The courts found the borders; they did not have jurisdiction over any website.
Okay, the facts on this one are straight forward. Let's got to the video tape: Plaintiffs sell clothes. Plaintiffs claims that Defendants (all 3343 of them), who are like in China, "sell counterfeit products that violate Plaintiffs' intellectual property rights . . . to consumers within the United States." Plaintiffs sued in Illinois.
Jumping over a lot in the court's decision to get to the interesting stuff, there was just not a lot alleged that connected defendants to Illinois other than that they had websites.
So, over an individual defendant, as a rule, a court has your general jurisdiction and your specific jurisdiction.
As for general jurisdiction, the court sez:
[T]he exercise of personal jurisdiction here is based exclusively upon Defendants' alleged maintenance of interactive websites. Without more (and there is not more here), this fact alone is not enough to support general personal jurisdiction. See, e.g., Richter v. INSTAR Enterprises Int'l, Inc., 594 F. Supp. 2d 1000, 1009 (N.D. Ill. 2009) ("[R]egardless how interactive a website is, it cannot form the basis for [general] personal jurisdiction . . . unless the contacts through the website are so substantial that they may be considered `systematic and continuous' for the purpose of general jurisdiction."); Euromarket Designs, Inc. v. Crate & Barrel Ltd., 96 F. Supp. 2d 824, 833 (N.D. Ill. 2000) ("Generally, the defendant's mere maintenance of an Internet website is not sufficient activity to exercise general jurisdiction over the defendant.").As for specific jurisdiction, this means that the defendant had specific transactions and presence within the jurisdiction. Plaintiffs said that each of the defendants transacted business in Illinois. A few of the defendants surfaced and said... "um, no we didnt (and by the way, we are Irish not Chinese)." The court said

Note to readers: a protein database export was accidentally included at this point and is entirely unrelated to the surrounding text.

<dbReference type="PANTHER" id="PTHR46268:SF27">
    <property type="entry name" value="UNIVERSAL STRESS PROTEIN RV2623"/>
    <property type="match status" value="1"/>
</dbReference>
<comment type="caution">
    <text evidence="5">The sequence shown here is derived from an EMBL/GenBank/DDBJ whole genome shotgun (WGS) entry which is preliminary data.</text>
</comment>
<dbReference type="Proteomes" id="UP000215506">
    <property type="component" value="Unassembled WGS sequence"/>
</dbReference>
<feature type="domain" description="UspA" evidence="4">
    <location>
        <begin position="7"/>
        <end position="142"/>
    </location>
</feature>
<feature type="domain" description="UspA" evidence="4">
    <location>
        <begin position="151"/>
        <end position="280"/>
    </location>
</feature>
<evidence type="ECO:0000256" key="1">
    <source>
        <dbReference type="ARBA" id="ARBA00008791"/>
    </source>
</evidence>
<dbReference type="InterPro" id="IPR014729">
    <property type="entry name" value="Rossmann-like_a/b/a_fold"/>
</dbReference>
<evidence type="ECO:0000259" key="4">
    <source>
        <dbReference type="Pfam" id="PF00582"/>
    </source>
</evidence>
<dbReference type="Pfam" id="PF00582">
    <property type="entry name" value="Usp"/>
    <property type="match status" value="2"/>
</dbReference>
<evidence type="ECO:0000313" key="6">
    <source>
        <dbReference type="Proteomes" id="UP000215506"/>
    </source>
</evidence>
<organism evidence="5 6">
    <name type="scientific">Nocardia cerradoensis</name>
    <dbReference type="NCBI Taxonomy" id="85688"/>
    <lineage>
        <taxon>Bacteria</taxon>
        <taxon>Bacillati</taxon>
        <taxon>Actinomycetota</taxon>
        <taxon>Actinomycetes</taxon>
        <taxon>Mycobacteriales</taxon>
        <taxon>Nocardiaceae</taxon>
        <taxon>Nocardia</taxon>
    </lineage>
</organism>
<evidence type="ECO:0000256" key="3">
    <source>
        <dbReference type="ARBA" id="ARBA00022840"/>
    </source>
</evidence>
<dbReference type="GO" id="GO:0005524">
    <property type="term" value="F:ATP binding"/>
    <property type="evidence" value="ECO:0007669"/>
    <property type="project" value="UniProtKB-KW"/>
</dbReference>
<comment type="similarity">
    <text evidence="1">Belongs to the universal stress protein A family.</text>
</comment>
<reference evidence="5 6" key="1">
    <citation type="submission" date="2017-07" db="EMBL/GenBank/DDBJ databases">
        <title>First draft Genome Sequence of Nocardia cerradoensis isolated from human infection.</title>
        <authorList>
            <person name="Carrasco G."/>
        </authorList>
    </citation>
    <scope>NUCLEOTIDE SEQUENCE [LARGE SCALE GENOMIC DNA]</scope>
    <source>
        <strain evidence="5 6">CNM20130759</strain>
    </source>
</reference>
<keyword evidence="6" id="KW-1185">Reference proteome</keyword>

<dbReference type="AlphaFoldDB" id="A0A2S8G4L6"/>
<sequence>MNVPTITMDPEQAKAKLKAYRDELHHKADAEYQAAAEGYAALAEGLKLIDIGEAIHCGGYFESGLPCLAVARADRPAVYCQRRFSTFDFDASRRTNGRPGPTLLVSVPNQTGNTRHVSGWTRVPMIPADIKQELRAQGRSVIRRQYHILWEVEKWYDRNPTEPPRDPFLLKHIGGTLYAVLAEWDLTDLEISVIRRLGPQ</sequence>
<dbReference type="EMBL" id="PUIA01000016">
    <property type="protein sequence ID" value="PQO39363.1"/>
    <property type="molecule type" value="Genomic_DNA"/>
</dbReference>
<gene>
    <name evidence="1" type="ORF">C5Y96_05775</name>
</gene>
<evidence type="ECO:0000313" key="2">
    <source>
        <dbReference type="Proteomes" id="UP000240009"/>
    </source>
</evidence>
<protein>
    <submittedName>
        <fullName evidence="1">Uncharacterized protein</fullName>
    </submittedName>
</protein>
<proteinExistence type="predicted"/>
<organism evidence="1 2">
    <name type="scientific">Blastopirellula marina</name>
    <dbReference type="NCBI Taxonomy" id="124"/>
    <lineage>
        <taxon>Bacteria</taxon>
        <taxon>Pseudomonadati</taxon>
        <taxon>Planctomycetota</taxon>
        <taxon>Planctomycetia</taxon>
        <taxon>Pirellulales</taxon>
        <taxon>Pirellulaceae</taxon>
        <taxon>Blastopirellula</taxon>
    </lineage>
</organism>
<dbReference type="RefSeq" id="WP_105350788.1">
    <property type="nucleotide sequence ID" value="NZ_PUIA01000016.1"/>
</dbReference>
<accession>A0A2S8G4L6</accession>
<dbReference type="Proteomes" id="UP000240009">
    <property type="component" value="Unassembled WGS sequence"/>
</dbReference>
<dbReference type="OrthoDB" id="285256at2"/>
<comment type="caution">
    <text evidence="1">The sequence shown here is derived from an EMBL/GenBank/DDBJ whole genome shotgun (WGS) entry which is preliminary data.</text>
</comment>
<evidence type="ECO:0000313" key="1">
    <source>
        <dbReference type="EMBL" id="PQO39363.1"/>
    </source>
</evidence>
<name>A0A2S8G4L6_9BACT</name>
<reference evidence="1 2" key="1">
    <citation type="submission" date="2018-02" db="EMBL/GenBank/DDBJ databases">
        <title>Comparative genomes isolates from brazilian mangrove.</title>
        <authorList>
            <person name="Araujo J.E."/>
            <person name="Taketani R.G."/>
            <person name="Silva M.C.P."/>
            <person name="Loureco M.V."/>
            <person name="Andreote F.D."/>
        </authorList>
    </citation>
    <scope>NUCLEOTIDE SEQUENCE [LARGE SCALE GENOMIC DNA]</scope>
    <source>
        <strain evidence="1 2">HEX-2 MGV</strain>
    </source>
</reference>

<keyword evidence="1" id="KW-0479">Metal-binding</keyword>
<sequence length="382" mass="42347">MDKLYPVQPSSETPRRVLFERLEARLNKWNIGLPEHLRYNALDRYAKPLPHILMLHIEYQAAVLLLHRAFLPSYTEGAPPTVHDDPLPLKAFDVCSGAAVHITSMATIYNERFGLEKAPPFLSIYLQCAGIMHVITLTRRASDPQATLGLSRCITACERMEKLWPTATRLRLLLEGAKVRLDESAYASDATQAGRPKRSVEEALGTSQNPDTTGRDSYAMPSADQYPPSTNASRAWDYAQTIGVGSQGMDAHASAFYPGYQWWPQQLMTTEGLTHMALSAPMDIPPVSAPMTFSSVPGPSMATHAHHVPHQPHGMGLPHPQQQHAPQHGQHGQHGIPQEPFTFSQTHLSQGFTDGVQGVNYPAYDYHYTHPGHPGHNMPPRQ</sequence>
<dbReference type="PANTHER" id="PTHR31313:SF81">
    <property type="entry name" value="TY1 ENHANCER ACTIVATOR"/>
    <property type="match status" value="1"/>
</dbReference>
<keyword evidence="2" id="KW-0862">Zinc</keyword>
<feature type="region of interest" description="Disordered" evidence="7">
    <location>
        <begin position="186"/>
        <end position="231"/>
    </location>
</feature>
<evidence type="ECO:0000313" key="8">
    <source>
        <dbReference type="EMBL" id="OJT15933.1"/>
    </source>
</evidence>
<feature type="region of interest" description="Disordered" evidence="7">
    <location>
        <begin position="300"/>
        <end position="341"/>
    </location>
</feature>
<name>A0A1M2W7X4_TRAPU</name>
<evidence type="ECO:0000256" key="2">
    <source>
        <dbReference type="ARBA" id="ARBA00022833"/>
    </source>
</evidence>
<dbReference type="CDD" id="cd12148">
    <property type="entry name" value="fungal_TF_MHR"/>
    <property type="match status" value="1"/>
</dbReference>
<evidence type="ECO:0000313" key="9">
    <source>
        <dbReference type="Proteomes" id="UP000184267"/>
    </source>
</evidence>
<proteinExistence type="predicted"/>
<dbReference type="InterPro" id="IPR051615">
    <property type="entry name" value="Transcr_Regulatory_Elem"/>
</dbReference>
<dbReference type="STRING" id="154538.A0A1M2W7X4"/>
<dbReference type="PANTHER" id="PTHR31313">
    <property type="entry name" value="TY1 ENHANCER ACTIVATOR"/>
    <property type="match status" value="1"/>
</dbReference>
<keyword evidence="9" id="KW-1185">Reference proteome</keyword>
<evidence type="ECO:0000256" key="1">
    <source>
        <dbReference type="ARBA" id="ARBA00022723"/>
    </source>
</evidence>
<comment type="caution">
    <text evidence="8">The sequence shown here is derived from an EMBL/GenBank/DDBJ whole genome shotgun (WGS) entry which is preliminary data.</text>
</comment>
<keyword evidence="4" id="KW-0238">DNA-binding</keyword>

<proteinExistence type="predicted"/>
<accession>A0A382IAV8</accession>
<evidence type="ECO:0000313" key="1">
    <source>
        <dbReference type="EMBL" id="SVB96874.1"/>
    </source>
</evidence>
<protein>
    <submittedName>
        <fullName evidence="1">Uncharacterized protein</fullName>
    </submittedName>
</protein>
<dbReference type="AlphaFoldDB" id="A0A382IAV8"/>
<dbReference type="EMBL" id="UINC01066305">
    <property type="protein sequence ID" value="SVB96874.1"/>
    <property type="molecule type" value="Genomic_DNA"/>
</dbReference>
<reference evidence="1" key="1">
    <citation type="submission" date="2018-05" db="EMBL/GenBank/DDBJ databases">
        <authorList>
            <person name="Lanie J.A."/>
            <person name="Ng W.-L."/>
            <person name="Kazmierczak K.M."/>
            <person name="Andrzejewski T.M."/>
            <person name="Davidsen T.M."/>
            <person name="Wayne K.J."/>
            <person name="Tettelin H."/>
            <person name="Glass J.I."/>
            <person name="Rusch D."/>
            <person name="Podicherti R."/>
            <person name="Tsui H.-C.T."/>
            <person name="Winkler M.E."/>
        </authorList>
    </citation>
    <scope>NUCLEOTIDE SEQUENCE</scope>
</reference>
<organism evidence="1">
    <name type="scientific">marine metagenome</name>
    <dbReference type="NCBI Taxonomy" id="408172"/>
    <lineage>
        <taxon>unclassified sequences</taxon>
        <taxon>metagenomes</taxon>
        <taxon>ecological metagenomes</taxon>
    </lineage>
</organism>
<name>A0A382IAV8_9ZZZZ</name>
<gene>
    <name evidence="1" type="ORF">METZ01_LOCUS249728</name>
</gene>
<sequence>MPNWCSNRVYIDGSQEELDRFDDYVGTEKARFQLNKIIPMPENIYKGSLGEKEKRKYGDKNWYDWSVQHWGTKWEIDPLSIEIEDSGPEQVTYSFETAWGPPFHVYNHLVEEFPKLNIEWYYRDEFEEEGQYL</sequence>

jurisdictional allegations are accepted as true, but if a defendant submits evidence in opposition to the exercise of jurisdiction, plaintiff must go beyond the pleadings and submit affirmative evidence to support it) (citing Purdue Research Foundation v. Sonofi-Synthelabo, S.A., 338 F.3d 773, 782-83 (7th Cir. 2003)). Plaintiffs did not provide such evidenceThen plaintiffs' counsel flops back and argued "that he believed personal jurisdiction was proper as to all 3,343 defendants solely because they operated interactive websites that displayed copyrighted images and infringed Plaintiffs' trademarks."
To quote the court, "yeah.... no." Following plaintiffs logic, the court said, "personal jurisdiction would automatically exist in every state and presumably every country." The court cited two cases where the court indeed found jurisdictions over websites, but the finding of specific jurisdiction was premised on evidence that defendants had in fact transacted business in Illinois. Monster Energy, 136 F.Supp. 3d at 902. State of Illinois v. Hemi Group LLC, 622 F.3d 754 (7th Cir. 2010). "In this case, however, Plaintiffs have not made such a showing. They provided no facts to show that any of the defendants named in the complaint aimed any action at Illinois."
The Internet is not borderless; Elvis is not everywhere.
American Bridal & Prom Industry v a bunch of defendants, NDILL June 29, 2016